Mon, 3 February 2020
As our lives shift online, our providers needs strong digital representations of each of us in order to make authentication and authorization decisions. Besides payment transactions, there are the diverse risks they must manage when, for example, we establish new credit relationships, add new payees to our online accounts, and move money in new ways. The providers of these capabilities—and often a single party offers multiple services—must be concerned with the associated risks each poses.
This is the special domain of risk and fraud management companies. In this conversation with Payfone’s CEO Rodger Desai, we focus on digital identity services and the role of the mobile ecosystem in particular. Take a listen.
Many risk and fraud vendors base their services on different data types, such as the email address, SSN, or phone number.
In Payfone’s case, it is the combination of the mobile number, the device it is connected to, and the mobile network serving it that have powerful attributes to measure against. Relevant data attributes include:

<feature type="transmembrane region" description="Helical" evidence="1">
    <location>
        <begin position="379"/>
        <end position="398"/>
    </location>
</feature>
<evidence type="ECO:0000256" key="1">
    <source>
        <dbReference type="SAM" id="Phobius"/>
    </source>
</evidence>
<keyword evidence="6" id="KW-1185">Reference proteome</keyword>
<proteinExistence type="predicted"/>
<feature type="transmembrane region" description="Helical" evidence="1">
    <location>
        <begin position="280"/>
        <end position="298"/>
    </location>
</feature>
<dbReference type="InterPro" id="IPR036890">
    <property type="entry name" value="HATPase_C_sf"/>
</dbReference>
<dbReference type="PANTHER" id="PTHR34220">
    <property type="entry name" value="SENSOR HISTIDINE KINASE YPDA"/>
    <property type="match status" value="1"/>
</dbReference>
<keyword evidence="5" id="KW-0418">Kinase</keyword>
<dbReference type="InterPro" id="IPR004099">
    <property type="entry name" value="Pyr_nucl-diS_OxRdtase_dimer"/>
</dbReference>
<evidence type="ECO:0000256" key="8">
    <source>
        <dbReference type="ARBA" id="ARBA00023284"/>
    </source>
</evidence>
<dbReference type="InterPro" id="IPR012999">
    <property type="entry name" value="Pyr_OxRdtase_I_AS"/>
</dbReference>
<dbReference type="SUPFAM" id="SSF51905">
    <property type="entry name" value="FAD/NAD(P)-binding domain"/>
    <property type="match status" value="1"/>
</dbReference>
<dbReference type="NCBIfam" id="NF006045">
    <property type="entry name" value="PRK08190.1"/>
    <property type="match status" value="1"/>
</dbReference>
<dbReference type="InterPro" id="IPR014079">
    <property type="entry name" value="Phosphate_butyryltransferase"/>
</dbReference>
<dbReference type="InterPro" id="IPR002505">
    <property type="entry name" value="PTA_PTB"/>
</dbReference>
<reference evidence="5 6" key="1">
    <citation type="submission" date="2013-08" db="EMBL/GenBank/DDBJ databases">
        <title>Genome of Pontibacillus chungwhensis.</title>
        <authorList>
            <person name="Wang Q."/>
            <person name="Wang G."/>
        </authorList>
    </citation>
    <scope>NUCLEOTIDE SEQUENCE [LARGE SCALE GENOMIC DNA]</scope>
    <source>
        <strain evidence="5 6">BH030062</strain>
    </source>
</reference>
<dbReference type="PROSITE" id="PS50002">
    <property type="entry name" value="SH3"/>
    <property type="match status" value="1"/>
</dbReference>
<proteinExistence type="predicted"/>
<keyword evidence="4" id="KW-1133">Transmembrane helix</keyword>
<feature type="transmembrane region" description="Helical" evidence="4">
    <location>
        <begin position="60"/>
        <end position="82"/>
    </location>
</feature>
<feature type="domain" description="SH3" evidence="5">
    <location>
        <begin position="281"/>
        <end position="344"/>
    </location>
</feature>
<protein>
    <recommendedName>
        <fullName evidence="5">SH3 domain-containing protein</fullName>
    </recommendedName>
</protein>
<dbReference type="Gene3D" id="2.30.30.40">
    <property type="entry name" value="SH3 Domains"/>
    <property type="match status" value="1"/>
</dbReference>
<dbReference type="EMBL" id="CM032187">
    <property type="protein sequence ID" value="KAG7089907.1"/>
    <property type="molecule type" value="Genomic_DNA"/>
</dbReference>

1. Tenure. How long the mobile subscriber has had the phone number tells a lot about the subscriber itself.
The union of all this data paints a crisp digital identity once algorithmic power has been applied to it.
In this episode of Payments on Fire® we discuss the risk assessment capabilities the mobile ecosystem provides with Payfone’ CEO Rodger Desai. His long experience in mobile “phone intelligence” informs this discussion. He explains how some very large clients are using Payfone’s scoring capabilities to assess transactional and account risk while addressing the challenge of improving the user experience. Risk and convenience are often at odds. Payfone’s services are designed to mitigate that conflict.
Today’s digital identification capabilities are powerful. But fraudsters are fast moving and well funded. For the relying parties—those enterprises that take on the risk—the role of defense is a tough one. Priorities, cost, business goals, even awareness vary. Each and every party’s approach to risk assessment is unique. Risk tolerance for the same transaction will differ from bank to bank, from enterprise to enterprise.
In other words, individual enterprises can assemble strong risk assessment and mitigation capabilities while, from a systemic view, there will always be gaps to be exploited. The best we can hope in today’s environment is for each enterprise to raise its security game.